Saturday, 15 July 2006
177-37

Organic Profiles of Forest Soils in Northern Europe: Characteristic Features and Classification Problems.

Olga Bakhmet, Forest Research Institute, Karelian Research Centre, Russian Academy of Sciences, Pushkinskaya st., 11, Petrozavodsk, 185910, Russia

The soil organic matter plays an essential part in the function of ecosystems. It predetermines the direction and intensity of the soil processes, as well as the range of the organisms living on the surface or inside the soil (Kononova, 1966). The morphology of humus horizons determines the specific microclimatic conditions that form for organisms and nutrient migrations. The morphological structure, in turn, is the product of multisided interactions between the climate, soil and vegetation.

In Europe, just like in North America, numerous classifications have been developed for organic profiles, starting with the classic papers by Muller (late 19th century). The Canadian (Green et al. 1993) and French (Brethes et al. 1998) classifications are often used in multidisciplinary international studies, but the organic profiles of some European forest ecosystems are not described there (Jabiol et al., 2004). New national classification systems have lately appeared in Austria, Germany and the Netherlands.

The basic principles of most classification systems are similar. Yet, the methods currently used to describe and distinguish between organic profiles need to be elaborated more thoroughly, as they do not fully reflect the diversity of morphotypes or morphological components of the organic matter, their combinations in organic profiles and spatial distribution. The literature suffers from terminological confusion. Different authors describe the hierarchical levels of the morphological organization of organic profiles differently. Many authors mix the terminology of the profile, horizon and aggregate (microstructure type) levels together.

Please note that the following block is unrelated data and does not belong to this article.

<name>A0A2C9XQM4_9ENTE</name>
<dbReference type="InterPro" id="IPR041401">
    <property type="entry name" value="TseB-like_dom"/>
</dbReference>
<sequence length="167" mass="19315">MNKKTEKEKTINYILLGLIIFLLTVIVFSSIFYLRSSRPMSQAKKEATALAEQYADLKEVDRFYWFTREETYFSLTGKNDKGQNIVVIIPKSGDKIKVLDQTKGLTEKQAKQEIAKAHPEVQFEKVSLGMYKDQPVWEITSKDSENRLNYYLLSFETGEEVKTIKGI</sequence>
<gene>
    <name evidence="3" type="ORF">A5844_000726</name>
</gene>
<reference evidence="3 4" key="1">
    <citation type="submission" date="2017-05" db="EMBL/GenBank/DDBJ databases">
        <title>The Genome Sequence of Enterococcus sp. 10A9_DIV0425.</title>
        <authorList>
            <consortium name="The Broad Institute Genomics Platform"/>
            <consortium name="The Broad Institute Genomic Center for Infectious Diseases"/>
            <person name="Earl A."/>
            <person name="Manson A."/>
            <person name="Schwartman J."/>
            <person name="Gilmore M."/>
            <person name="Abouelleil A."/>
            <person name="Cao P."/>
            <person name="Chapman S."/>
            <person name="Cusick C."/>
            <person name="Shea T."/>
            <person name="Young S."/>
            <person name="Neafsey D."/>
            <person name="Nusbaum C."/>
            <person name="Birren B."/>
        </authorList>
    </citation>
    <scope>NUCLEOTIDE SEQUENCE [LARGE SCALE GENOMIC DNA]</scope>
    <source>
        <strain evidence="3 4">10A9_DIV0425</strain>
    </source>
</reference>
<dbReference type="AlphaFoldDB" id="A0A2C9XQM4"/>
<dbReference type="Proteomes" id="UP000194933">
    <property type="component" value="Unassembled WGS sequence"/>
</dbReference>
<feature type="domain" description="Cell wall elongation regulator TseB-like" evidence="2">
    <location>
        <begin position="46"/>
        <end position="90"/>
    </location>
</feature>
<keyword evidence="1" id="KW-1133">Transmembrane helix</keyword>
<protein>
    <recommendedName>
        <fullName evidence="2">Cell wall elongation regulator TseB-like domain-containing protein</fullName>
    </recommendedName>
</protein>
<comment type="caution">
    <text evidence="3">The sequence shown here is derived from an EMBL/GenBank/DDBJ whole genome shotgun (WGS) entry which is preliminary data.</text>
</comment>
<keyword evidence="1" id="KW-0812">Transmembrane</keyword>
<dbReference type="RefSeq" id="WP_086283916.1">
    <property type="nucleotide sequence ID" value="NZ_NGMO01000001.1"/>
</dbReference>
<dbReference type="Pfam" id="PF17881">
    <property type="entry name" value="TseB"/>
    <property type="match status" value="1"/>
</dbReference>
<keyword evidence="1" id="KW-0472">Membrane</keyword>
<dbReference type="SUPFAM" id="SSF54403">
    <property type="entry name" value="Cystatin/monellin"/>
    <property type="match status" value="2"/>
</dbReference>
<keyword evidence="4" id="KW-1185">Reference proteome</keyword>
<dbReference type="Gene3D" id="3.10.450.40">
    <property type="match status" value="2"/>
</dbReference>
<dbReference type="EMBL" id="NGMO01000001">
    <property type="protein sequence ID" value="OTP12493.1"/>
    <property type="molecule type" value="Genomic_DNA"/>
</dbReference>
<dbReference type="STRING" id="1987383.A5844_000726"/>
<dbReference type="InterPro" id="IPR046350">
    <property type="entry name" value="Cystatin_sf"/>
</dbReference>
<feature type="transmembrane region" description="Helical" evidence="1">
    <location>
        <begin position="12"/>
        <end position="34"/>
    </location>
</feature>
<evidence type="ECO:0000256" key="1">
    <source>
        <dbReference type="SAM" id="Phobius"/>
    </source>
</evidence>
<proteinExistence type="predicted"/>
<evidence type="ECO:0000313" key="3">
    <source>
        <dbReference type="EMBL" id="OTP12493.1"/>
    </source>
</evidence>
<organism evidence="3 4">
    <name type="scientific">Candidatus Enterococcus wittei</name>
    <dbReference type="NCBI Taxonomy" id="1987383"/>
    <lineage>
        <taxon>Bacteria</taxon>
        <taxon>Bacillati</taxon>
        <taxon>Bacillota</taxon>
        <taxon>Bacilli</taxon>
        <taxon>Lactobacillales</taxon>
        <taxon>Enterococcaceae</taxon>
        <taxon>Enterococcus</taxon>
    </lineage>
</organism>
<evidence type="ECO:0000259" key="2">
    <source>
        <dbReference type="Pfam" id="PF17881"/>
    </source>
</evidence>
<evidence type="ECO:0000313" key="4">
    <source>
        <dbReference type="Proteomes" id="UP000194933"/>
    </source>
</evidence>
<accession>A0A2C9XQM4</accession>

Forest soils of Karelia were taken as the example to describe the forms of organic material at the following hierarchical levels: humus morphotype, humus stratotype and organic profile. The humus micromorphotypes described were grouped into categories: plant remains, new biogenic microforms, finely dispersed humus and colloidal humus. Each stratotype had its own characteristic set of micromorphotypes. The division of the organic-bearing soil horizons into types enabled classification of organic profile types.

Determination of organic profiles using various classifications has shown that any one of them is applicable for diagnosing the organic profiles of the mor-, moder- and mull types. Difficulties arise when trying to identify the transitional forms mor-moder and moder-mull. Humus identification at a lower taxonomic level is particularly challenging. It therefore appears very important to attempt combining the concepts of different taxonomic systems, description methods and classifications.

Forest soil classifications make very disproportionate use of the parameters of the organic profile structure: the litter structure type is hardly used at all, whereas peat influx is considered at the type and subtype levels. We tend to support O. Chertov's (1981) suggestion that the organic profile type be used in soil classification at a certain taxonomic level.

The study was supported by the Russian Science Support Foundation and the Russian Foundation for Basic Research (grant 05-04-97529-g_north).


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